Ideas Shared for Successful Promotion of Imagery within Organizations
Redlands, California — September 4, 2008 — More than 200 attendees listened to a wide range of speakers discuss how remotely sensed data has been used successfully at their organizations—as well as what challenges the industry faces in the future—at the inaugural Remote Sensing and GIS Summit held in conjunction with the 2008 ESRI International User Conference in San Diego, California, this past August.
Keynote speaker Dr. Bradley Doorn, remote-sensing program manager at the United States Department of Agriculture (USDA), discussed the importance of focusing on end users' needs when exploiting raster imagery. Working with the USDA to monitor the world's food supply, Doorn has made the information derived from remotely sensed data a key economic indicator for global crop analysis. "The data is perfect for deriving valuable information for this as well as other industries," he explained, "due to its timeliness, reliability, objectivity, accuracy, global nature, and efficiency."
This sentiment wove through the remainder of the user presentations during the day, which included addresses from Berik Davies, global GIS and spatial coordinator at Shell International Exploration and Production, and Dr. David Zilkoski, director, National Geodetic Survey, National Oceanic and Atmospheric Administration (NOAA).
Dr. Devendra Pandy, director general with the Forest Survey of India, provided a powerful case study of remotely sensed data use by discussing India's management of forests including using the imagery to legally combat encroachers and accurately inventory India's precious forests.
Presentations by key ESRI staff, including Dr. David Maguire, chief scientist, and Peter Becker, imagery product manager, rounded out the day with in-depth information sharing with attendees on how to integrate an effective workflow with imagery including solutions for data collection, management, production, and exploitation of the data. "ESRI's solutions help organizations realize the value of imagery," says Mark Cygan, map, chart, and data production and spatial data infrastructure ( SDI) industry manager, ESRI. "The fact that remotely sensed data is the primary source for many agencies in their geospatial production and maintenance makes it very important that we come together and explore the best ways to utilize such an important data type."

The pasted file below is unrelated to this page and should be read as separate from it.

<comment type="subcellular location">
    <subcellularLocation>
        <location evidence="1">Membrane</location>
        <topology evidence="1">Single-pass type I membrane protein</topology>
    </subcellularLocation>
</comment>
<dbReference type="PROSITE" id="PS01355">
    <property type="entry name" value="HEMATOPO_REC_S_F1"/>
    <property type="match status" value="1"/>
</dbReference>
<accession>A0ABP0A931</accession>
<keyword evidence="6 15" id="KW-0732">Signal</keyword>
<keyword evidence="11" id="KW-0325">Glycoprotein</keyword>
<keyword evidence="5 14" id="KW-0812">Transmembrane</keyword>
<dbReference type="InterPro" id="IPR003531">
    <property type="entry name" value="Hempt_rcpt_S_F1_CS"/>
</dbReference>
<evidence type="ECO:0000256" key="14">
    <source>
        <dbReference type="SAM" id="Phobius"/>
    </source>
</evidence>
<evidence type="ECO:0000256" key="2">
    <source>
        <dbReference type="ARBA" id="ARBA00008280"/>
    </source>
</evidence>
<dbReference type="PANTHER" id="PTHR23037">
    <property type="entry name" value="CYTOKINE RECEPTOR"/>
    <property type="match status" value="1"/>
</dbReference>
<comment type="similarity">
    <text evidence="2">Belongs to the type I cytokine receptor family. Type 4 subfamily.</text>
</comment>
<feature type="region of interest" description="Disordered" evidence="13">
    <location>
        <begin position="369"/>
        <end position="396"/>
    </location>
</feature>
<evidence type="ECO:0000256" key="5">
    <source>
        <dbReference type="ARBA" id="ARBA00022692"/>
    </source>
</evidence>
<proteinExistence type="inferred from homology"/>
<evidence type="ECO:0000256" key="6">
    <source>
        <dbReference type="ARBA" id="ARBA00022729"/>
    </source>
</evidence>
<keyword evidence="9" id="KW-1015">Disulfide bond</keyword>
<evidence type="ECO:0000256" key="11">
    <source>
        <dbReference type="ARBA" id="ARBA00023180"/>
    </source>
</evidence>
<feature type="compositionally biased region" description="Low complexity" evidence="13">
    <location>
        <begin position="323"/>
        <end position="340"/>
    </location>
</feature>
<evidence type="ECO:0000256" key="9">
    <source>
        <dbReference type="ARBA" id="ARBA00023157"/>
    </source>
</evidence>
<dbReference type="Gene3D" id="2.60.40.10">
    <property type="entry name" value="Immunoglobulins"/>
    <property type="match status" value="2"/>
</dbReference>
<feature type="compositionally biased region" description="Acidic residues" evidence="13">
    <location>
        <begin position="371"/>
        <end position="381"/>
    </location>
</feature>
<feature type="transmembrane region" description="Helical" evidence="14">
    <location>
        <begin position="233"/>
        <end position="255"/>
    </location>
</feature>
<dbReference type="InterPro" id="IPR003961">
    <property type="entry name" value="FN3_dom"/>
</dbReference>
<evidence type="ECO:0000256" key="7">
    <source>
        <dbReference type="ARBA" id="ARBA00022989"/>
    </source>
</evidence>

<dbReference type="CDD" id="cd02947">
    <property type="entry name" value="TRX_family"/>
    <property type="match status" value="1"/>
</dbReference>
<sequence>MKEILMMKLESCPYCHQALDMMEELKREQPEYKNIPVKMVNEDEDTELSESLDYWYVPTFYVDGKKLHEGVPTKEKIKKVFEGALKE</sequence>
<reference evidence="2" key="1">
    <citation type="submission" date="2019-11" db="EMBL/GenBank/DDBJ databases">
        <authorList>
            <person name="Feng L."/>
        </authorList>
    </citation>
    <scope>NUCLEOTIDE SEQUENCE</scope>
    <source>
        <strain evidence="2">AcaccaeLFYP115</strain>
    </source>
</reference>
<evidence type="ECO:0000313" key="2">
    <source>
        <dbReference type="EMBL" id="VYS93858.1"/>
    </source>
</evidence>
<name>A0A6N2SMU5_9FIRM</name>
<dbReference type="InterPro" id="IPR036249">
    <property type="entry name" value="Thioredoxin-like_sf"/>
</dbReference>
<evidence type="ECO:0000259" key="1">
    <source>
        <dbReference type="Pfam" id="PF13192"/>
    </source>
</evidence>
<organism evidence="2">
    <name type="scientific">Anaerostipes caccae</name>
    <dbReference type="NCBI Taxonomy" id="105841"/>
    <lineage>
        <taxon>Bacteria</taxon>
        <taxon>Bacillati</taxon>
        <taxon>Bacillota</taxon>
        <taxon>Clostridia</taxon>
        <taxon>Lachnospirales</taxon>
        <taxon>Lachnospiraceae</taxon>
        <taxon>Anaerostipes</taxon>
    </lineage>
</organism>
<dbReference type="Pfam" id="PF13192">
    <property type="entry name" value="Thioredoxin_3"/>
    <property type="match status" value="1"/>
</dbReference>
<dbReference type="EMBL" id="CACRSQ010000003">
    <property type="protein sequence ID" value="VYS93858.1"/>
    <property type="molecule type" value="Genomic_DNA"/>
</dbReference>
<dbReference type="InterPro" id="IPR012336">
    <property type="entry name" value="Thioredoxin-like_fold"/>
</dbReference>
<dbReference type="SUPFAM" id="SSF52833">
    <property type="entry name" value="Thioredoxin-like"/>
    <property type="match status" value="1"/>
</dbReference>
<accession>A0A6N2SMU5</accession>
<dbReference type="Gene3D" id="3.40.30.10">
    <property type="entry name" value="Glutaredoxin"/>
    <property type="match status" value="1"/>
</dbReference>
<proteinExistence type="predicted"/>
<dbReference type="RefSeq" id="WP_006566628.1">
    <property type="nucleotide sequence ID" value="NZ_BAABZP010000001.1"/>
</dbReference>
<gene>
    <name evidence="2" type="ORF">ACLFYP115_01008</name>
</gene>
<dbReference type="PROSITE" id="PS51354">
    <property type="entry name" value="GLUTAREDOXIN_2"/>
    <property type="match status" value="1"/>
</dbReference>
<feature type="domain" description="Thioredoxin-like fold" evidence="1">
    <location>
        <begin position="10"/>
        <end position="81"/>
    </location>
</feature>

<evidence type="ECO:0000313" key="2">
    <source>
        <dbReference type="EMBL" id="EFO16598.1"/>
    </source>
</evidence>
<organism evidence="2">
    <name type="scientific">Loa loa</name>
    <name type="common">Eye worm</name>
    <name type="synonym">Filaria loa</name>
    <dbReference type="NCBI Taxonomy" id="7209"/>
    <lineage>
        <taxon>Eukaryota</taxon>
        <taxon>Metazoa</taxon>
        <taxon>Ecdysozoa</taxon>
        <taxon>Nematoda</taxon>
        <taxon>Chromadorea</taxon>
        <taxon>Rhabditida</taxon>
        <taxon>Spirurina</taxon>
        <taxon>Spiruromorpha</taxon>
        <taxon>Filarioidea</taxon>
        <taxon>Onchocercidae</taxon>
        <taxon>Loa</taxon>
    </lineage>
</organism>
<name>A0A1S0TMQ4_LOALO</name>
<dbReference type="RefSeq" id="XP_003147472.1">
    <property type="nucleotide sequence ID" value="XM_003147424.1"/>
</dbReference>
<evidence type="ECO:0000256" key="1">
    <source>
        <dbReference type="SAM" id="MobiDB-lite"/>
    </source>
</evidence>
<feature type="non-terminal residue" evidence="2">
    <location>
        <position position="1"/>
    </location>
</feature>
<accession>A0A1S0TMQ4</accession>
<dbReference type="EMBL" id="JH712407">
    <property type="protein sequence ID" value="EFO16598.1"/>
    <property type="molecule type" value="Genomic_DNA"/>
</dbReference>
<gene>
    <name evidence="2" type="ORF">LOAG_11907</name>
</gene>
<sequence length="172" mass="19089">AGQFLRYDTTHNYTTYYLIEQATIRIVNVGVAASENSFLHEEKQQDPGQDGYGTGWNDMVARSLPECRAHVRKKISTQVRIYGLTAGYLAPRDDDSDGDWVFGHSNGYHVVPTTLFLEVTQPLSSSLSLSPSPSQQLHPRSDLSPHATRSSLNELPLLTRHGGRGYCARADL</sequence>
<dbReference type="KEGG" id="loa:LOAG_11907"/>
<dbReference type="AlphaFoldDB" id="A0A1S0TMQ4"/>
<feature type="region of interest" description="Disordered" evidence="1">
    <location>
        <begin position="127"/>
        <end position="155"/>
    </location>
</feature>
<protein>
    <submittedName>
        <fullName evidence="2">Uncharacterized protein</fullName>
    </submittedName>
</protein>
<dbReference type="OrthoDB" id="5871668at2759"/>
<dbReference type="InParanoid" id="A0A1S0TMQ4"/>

The last session of the day was an informative panel discussion led by publisher/managing editor of Imaging Notes magazine, Myrna James Yoo. The panel consisted of top vendors in the remote-sensing arena as they presented their visions for improving access to imagery and what the future holds for the data. Panel presenters from GeoEye, ITT VIS, BAE Systems, DigitalGlobe, ESRI Canada Limited representing PurVIEW, Overwatch, and ESRI were on hand to answer questions from Myrna and the audience.
For more information about the Remote Sensing and GIS Summit, as well as the concurrently held 2008 ESRI International User Conference, visit www.esri.com/map-data-chartproduction/solutions/ remote.html. To learn more, contact Mark Cygan at 909-793-2853, extension 1-2333, or e-mail email@example.com.
Since 1969, ESRI has been giving customers around the world the power to think and plan geographically. The market leader in GIS, ESRI software is used in more than 300,000 organizations worldwide including each of the 200 largest cities in the United States, most national governments, more than two-thirds of Fortune 500 companies, and more than 7,000 colleges and universities. ESRI applications, running on more than one million desktops and thousands of Web and enterprise servers, provide the backbone for the world's mapping and spatial analysis. ESRI is the only vendor that provides complete technical solutions for desktop, mobile, server, and Internet platforms. Visit us at www.esri.com.
Tel.: 909-793-2853, extension 1-3491